ASV Global is leading a collaborative research project called Autonomous Surface and Sub-surface Survey System (ASSSS), which will deliver an integrated system to provide a means of conducting low cost, shore based, full water column marine surveys using multiple unmanned systems. The project, part funded by Innovate UK, hopes to encourage wider adoption of unmanned systems.
The Autonomous Surface and Sub-Surface Survey System (ASSSS) project combines the advantages of autonomous underwater vehicles (AUVs) and autonomous surface vehicles (ASVs) to further data gathering opportunities. The ASV follows the AUV in order to provide position updates to improve dead reckoning whilst the AUV provides status updates and basic survey information back to the ASV to be transmitted to shore.
During March and May this year, the project team conducted trials in Portchester and Plymouth, UK, with ASV Global being supported by project partners SeeByte, Sonardyne and the National Oceanography Centre (NOC). Sonardyne are providing a comprehensive suite of underwater positioning, communications and imaging technology for the Autosub Long Range AUV, which has been developed by NOC. ASV Global was able to demonstrate the functionality of ASSSS across six days during which the C-Worker 5 ASV successfully communicated with, and tracked, the ALR throughout.
An acoustic transceiver in the form of a GyroUSBL was fitted to the C-Worker 5, and an acoustic beacon was fitted to the ALR. In addition to this, a BlueComm 200 underwater optical communications system was used to provide high speed data uploads at set intervals to allow survey data to be uploaded from Sonardyne’s solstice system aboard the ALR. BlueComm is a system used to transmit data via pulses of light in the water, and in August’s trial it will be used to send information from NOC’s ALR back to our C-Worker 5.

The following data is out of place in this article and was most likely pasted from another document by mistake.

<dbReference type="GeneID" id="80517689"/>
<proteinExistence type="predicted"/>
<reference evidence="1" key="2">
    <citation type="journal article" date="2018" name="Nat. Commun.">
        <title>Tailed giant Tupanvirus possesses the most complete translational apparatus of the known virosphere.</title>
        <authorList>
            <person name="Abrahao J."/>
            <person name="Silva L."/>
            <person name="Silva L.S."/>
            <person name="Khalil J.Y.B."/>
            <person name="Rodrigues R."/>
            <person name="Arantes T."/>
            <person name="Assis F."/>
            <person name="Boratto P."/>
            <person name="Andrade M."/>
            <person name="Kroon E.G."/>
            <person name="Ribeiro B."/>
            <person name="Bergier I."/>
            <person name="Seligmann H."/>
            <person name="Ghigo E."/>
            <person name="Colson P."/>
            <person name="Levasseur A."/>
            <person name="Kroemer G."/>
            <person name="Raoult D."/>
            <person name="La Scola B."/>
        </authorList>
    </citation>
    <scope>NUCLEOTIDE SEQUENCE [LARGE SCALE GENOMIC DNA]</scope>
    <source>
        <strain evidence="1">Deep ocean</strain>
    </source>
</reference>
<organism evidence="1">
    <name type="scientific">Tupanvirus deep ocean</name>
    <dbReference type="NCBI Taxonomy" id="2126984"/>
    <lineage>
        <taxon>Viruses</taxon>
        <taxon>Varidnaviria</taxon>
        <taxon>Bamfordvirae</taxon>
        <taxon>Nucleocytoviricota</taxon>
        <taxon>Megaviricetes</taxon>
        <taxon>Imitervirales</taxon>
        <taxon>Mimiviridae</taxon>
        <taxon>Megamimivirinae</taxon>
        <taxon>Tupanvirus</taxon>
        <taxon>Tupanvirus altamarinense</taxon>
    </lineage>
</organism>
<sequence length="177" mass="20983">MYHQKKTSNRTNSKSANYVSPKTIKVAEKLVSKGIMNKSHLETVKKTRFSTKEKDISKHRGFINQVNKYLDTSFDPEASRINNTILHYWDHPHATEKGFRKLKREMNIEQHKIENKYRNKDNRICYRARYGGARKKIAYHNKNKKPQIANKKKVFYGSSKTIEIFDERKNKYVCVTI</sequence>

To enable efficient use of the autonomous vehicles a number of autonomous behaviours have been developed to allow the C-Worker 5 to automatically follow the ALR. If acoustics are lost, due to environmental conditions, the behaviours allow the ASV to hunt for the AUV and provide maximum efficiency when uploading data from the AUV to the ASV through the BlueComm link.
As part of the ASSSS project, the AUV and ASV are linked acoustically using a telemetry tracking method that is used to share location information between the two vehicles, update status information and deliver mission plans. The location information is used by the AUV to update its dead reckoning positions and allow more accurate transit of the vessel while completing a survey or carrying out sampling work. The ASV uses this location information from the AUV to follow the vehicle and maintain a link. The status and basic commands allow the AUV to be controlled through the link from the control base of the ASV. This minimises the need for the AUV to surface for updates and allows better asset utilisation when in the field. Recent trials of the system have been conducted in shallow water and have helped with adapting the system operation to mitigate for shadowing or other interference.
The objectives of this project are to accelerate the wider adoption of unmanned systems and enable long term, low-cost survey and monitoring operations for offshore energy applications, deep sea mining prospecting and Carbon Capture and Storage (CCS) monitoring. There will also be a consequential reduction in the need to place humans in dangerous environments and a greater acceptability of unmanned systems by operators and regulators. Adoption of the technology is likely to spawn opportunities in adjacent market sectors and facilitate cross domain technology transfer.
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